These are Event Bubbling and Event Capturing. In the former, the event is directed towards its intended target, whereas the event goes down to the element in the latter.

  • Event Capturing – Also known as trickling, Event Capturing is rarely used. The process starts with the outermost element capturing the event and then propagating the same to the innermost element.
  • Event Bubbling – In this process, the event gets handled by the innermost element first and then propagated to the outermost element.

Question: In how many ways can you create an array in JS?
Answer: There are three different ways of creating an array in JavaScript, namely:

  1. By creating instance of an array:
    var someArray = new Array();
  2. By using an array constructor:
    var someArray = new Array(‘value1’, ‘value2’,…, ‘valueN’);
  3. By using an array literal:
    var someArray = [value1, value2,…., valueN];

Question: Write a code to demonstrate how to get inner HTML of an element in JavaScript.
Answer:

<script type="text/javascript">
var inner= document.getElementById("inner").innerHTML ;
console.log(inner); // This is inner Element
document.getElementById("inner").innerHTML = "Html changed!";
var inner= document.getElementById("inner").innerHTML ;
console.log(inner); // Html changed!
</script>

Question: How will you remove duplicates from a JS array?
Answer: There are several possible ways of eliminating duplicates from a JS array. Three most-used ones are described as follows:

  1. By using Filter – It is possible to remove duplicates from an array in JavaScript by applying a filter to the same. In order to call the filter() method, three arguments are required. These are namely array, current element, and index of the current element.function unque_array (arr){
    let unique_array = arr.filter(function(elem, index, self) {
    return index == self.indexOf(elem); }
    return unique_array }
    console.log(unique_array(array_with_duplicates));
  2. By using the For loop – In this method of removing duplicate elements from an array, an empty array is used for storing all the repeating
    elements.Array dups_names = ['Akhil', 'Vijay', 'Swapnil', 'Akhil', 'Vijay'];
    function dups_array(dups_names) {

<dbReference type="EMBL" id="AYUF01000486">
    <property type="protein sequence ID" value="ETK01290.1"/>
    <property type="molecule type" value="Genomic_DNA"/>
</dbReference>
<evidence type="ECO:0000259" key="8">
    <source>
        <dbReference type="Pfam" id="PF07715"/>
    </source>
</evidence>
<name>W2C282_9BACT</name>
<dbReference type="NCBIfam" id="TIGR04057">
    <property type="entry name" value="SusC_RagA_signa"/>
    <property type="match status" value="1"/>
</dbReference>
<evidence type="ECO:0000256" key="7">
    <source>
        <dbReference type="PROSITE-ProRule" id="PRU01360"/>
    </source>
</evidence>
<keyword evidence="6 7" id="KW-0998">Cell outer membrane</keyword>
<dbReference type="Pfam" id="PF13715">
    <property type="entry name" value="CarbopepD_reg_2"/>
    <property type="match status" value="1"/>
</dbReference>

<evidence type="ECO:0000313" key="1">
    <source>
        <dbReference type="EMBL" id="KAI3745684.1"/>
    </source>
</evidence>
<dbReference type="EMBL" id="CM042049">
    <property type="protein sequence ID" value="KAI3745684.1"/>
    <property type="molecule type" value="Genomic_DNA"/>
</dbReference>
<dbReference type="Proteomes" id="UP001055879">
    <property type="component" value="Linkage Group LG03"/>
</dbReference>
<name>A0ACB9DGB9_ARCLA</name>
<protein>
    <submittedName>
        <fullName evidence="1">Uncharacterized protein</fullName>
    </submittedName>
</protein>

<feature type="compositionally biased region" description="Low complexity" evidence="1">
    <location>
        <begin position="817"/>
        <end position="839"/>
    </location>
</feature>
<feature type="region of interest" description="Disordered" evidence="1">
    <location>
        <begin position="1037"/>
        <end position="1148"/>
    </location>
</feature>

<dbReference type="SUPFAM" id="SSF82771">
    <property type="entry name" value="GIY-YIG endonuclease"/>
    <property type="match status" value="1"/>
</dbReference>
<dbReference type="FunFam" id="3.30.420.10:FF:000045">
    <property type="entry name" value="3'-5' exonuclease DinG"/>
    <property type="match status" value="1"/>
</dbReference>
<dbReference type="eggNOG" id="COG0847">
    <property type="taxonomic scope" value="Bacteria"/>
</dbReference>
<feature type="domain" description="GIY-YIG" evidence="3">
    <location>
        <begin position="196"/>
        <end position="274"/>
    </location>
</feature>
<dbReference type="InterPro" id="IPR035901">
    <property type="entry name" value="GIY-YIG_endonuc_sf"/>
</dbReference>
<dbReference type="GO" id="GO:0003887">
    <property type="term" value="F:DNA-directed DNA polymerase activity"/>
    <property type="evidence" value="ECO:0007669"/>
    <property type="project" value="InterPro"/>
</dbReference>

let unique = {};
    names.forEach(function(i) {
    If (!unique[i]) {
    unique[i] = true; }
    });
    return Object.keys(unique);}
    Dups_array(names);
    
  3. By using Set – This is the simplest approach of removing duplicate elements from an array in JS. A set is an inbuilt object for storing unique values in an array. Here’s how to use it for eliminating repeating elements from an array:function uniquearray(array) {
    let unique_array= Array.from(set(array))
    return unique_array;}In the above example, a set is created out of the array having duplicate elements. As a set is an ordered collection of unique elements, the result is an array with non-repeating elements.

Question: Can you draw a simple JavaScript DOM (Document Object Model)?
Answer:
JavaScript DOM

Question: Write the code to force a page to load another page in JavaScript.
Answer:

<script language="JavaScript" type="text/javascript" >
<!-- location.href="http://newhost/newpath/newfile.html"; //--></script>

Question: Please explain the Strict mode in JavaScript. Also, tell how to enable it.
Answer: When in the Strict Mode, JS displays errors for some code segments that might be otherwise not available. In other words, the Strict mode adds certain compulsions to the JS. It is used for removing some code mistakes that result in dropped efficiency of JS engines.

In order to enable the Strict Mode, one needs to add the string literal “use strict” above the file that needs to be opened in the Strict Mode. For example:

function somefunction() {
"use strict";
var v = "Welcome to the Strict Mode";

Question: What is the for-in loop in JavaScript? Give its syntax.

Answer: The for-in loop is meant to be used for looping through the properties of a JavaScript object. Every iteration of the loop results in a property of the object getting associated with the variable name. The loop continues until all the object properties are exhausted.

The general syntax of using the for-in loop is:

for (variable name in object){
statement or block to execute